Friday, January 16, 2015

So Many Things Left

Still here, still angry. Still too cynical to tell y'all my in depth feelings about recent developments. I am currently reading Olivia Chow's memoirs and the message I am taking away is the same that permeated Jack Layton's last letter - hope is better than fear. I am trying to be loving, hopeful and optimistic. I am not always succeeding.

Today the announcement came that a new clinic is opening in Fredericton. I am genuinely happy that underserved populations will be seen - prioritized, in fact - at this clinic.

I am hopeful that those who care about abortion and reproductive health care in New Brunswick - myself, as always, included - can now turn to the real work of organizing for universal access, and for the complete repeal of all anti-choice rules and regulations.

I have a postcard, sent a few years ago by a dear friend, now displayed (perhaps unwisely) in my hall. Last time I wrote, the chant 'The system isn't broken, it was built this way' echoed in my head. Today it is the words on the postcard that I hear - 'There are so many things left to do'.

I am working on making this an optimistic and hopeful message to myself.

Apologies for the vagueness of this post.

Wednesday, November 26, 2014

Boiling Over

This week so far has been like a strange dream that I have floated through. The decision out of Ferguson did not surprise me but it stunned me, and ever since I have been detached and numb. It can't help that I had my IUD removed (more on that in another post!), had a flu shot, went to the Ferguson solidarity rally here in Toronto and screamed my frustration and anger and hopelessness into the cold air. And now this announcement - the newly-elected New Brunswick Liberals have taken a baby step towards improving access to abortion in NB by getting rid of the infamous "two doctor rule". What does this mean?

First, you might wonder why I write on the blog so infrequently these days. I have my reasons, but mostly the frustration of being outside of New Brunswick - but still caring very much what happens there - has made me somewhat cynical. And when I offer my input, being treated as a "from away" who doesn't understand the issues has made me somewhat bitter. Typical Fredericton, of course (love ya New Brunny!). Not entirely unjustified. But still, there it is.

I want to be as hopeful and idealistic as I always was, and failing that, I want to keep my cynicism off this blog. Its home is in my weekly calls with my mum, where we indulge in it together as family tradition dictates.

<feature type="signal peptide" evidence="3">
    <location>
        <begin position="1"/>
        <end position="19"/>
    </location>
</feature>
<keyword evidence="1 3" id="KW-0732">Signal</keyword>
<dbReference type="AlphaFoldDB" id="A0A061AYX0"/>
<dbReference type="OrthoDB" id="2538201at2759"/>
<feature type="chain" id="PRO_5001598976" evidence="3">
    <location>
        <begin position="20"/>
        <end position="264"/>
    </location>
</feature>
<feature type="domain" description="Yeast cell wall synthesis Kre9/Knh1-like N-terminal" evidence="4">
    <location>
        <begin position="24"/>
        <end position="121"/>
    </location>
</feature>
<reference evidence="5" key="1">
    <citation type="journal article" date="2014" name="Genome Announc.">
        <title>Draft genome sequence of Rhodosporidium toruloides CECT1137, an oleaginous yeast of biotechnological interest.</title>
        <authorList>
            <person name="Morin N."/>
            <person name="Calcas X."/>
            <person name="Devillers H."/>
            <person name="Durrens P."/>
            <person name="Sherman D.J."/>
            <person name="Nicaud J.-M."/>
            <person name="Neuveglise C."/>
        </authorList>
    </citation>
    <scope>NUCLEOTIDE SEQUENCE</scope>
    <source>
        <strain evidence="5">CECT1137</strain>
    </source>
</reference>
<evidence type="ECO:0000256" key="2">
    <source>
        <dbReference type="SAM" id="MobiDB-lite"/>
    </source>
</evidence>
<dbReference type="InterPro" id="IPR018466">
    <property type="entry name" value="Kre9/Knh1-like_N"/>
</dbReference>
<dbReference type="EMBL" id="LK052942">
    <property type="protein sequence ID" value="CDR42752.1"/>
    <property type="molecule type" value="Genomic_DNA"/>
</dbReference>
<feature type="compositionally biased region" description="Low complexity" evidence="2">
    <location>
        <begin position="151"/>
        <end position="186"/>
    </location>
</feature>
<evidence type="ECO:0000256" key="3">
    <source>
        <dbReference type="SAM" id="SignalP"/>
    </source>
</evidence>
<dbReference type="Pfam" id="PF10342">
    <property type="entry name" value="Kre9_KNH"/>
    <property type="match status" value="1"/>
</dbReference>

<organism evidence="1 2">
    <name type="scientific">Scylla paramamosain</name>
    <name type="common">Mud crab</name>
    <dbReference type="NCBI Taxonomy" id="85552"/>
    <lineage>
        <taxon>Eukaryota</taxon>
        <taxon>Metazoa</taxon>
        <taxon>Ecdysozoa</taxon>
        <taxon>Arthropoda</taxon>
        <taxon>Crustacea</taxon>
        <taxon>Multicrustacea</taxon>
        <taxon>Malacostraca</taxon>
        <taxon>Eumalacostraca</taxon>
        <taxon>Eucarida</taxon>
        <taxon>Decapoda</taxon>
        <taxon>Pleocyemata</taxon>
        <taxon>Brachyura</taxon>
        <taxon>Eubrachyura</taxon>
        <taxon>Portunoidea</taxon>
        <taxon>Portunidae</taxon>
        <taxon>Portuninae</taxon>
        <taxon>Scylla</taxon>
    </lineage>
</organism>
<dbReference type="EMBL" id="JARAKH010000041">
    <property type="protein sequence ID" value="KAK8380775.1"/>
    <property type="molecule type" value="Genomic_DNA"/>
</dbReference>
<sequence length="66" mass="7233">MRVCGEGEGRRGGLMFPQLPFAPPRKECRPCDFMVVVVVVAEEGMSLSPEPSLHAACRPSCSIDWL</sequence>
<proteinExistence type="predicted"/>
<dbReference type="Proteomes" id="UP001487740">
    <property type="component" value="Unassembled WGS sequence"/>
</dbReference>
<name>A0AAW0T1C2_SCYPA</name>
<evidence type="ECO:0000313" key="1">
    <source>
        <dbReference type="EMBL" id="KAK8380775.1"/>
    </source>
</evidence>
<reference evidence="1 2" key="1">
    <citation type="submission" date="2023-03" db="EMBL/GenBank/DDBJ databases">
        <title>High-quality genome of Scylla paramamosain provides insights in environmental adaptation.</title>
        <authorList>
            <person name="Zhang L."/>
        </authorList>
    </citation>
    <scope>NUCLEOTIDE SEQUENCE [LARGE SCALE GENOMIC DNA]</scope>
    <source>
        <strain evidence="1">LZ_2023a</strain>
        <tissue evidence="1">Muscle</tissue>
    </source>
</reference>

So anyway, this is big news, and full credit should go to the hardworking activists who have been pushing for years/decades - yes, including me; I may have come from away and left again but I did work hard and still do - and not to the ultimately cynical (glass houses I know) Liberal Party, who did this out of strategy and practicality and nothing more, which, fine, that's how politics works. Let's just try not to pretend it's anything it ain't.

And of course there's more to do, as wisely pointed out in the RJNB press release. This means nothing without more doctors - the two that have been performing abortions in hospitals have been turning people away since they started because the demand is simply too high. And the "only in a hospital" rule needs to go. The Liberals are being dicks even as they give us a victory, blindsiding us with the announcement to elicit the outpouring of unexamined gratitude. Well fuck that. The response is, as it should be, "Thanks - finally! Now what about the rest?"

The words "the system isn't broken, it was built this way" have been echoing through my head since last night at the rally. Here is yet another example. Failing tearing down the whole system, each piecemeal improvement has to be relentlessly fought for, and even then, who does it help? Those on the margins, the rural, poor and the racialized, can no more get to one of the two hospitals than they could to the clinic. For many New Brunswickers those hospitals may as well be on the moon.

A system couldn't be built to be impenetrable, so it had to be built in such a way that each small change, each tiny capitulation, needed to be ripped and squeezed over lifetimes, on the backs of those with the heaviest burdens.

Anyway, I am still angry.

Thursday, October 9, 2014

Vasectomies for some, miniature Canadian flags for others!

Do yourself a favour and go read this excellent piece by Leigha Ariana at the Toast, about how a woman named Norma Ellen Verwey trolled the entire country by proposing mandatory vasectomies to the Royal Commission on the Status of women. An important part of our history.